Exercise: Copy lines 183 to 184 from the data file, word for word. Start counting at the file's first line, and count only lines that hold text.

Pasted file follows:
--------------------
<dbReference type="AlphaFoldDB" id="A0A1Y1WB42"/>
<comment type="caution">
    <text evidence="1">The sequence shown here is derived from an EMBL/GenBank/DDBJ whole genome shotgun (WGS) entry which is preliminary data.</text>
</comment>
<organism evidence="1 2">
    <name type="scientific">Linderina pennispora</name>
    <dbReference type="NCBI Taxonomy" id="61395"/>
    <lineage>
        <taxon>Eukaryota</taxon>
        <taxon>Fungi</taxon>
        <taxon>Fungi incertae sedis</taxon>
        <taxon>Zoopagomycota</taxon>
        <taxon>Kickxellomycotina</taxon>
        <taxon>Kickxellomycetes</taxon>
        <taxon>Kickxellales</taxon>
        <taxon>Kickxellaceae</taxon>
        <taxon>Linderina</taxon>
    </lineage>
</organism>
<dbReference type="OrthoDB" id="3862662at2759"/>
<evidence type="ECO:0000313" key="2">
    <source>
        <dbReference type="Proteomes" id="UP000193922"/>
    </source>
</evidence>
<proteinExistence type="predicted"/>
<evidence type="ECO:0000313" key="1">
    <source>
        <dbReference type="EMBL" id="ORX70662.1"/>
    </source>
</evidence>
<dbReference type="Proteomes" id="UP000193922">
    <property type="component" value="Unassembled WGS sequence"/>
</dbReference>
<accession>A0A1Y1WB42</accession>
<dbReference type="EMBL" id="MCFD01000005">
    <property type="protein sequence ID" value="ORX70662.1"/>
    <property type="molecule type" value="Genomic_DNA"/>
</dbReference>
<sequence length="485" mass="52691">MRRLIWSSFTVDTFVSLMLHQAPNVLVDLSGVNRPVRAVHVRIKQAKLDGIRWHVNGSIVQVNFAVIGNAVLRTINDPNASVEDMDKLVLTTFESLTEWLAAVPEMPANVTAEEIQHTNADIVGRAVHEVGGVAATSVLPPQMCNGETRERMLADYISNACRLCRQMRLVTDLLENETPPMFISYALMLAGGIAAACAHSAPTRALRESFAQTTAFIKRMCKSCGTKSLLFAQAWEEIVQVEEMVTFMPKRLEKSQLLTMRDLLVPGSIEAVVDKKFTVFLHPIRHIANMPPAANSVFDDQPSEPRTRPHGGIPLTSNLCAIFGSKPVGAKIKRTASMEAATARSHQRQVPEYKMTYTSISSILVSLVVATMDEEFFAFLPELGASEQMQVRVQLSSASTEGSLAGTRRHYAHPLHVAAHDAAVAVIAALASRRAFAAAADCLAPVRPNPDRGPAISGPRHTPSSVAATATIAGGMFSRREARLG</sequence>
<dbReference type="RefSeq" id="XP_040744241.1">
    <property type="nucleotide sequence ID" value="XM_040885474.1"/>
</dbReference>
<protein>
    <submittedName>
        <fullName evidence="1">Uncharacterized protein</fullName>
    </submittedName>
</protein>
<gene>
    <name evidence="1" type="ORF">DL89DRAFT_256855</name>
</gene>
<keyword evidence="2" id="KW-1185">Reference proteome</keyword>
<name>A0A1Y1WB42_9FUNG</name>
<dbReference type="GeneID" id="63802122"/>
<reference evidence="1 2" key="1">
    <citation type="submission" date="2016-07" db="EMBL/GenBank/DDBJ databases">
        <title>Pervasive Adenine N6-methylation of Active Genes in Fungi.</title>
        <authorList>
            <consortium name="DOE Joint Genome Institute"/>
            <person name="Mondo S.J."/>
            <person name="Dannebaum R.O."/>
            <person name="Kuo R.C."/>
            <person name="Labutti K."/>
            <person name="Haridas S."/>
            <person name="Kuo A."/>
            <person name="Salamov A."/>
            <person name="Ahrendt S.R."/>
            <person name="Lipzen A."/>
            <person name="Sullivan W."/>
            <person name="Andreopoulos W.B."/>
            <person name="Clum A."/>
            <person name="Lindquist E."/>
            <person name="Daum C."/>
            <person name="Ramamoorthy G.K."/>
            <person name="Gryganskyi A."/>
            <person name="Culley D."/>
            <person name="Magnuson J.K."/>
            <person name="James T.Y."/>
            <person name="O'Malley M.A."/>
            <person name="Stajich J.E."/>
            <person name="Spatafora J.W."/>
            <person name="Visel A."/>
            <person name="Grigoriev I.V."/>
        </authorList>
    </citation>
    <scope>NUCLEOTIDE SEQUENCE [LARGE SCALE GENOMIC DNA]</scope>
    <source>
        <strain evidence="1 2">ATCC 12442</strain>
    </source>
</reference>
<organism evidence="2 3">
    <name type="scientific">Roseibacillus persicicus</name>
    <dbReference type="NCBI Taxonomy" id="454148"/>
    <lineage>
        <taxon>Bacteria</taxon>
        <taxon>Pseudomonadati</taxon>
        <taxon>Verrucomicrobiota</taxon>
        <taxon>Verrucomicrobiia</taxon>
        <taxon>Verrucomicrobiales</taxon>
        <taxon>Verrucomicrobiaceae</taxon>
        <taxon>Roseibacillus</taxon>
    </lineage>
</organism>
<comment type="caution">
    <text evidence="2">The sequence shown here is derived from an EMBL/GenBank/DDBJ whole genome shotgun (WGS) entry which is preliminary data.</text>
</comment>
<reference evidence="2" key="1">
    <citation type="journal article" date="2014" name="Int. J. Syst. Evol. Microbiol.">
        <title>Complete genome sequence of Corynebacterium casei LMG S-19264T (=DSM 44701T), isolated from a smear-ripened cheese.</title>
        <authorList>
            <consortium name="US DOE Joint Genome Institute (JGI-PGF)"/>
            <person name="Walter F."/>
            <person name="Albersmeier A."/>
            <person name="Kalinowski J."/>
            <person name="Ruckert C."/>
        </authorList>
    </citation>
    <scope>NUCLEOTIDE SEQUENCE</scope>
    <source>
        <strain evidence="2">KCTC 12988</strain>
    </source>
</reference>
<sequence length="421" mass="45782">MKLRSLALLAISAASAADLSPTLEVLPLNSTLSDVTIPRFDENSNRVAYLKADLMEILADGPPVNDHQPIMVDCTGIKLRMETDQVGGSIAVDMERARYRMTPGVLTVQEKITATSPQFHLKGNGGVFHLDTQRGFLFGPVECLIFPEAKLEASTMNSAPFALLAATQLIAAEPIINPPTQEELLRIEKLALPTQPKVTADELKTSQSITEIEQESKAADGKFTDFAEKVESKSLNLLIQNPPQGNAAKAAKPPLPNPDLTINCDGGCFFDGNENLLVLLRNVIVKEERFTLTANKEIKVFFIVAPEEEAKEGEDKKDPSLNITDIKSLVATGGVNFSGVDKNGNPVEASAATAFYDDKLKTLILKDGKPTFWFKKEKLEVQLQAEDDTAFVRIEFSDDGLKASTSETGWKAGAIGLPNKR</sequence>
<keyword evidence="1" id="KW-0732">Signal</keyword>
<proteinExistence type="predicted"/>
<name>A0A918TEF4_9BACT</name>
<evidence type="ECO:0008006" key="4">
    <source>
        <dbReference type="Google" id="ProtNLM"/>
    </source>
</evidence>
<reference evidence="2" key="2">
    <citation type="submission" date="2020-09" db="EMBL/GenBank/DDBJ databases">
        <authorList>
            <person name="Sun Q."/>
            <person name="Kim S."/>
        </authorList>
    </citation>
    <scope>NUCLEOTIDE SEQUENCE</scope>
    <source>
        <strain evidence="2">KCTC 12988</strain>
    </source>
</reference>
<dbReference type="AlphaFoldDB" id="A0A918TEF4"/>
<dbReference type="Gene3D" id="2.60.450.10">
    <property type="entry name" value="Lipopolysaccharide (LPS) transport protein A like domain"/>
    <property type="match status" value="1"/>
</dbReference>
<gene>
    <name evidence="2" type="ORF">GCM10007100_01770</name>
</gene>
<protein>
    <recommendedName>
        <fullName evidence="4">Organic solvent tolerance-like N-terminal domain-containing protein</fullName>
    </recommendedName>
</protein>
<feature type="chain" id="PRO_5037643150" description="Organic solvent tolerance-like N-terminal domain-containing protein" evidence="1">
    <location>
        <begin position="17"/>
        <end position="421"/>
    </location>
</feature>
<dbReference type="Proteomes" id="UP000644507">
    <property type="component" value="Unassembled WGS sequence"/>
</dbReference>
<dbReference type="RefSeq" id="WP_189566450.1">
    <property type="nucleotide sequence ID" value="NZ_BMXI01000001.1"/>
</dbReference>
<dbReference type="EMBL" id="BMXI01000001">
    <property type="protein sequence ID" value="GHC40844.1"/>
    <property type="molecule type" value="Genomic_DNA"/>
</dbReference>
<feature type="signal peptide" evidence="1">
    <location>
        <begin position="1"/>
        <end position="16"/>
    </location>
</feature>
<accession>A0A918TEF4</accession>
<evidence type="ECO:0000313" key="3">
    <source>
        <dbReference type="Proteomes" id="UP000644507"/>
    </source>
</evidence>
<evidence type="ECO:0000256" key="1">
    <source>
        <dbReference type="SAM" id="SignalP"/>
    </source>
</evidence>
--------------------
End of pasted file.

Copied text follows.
    </source>
</evidence>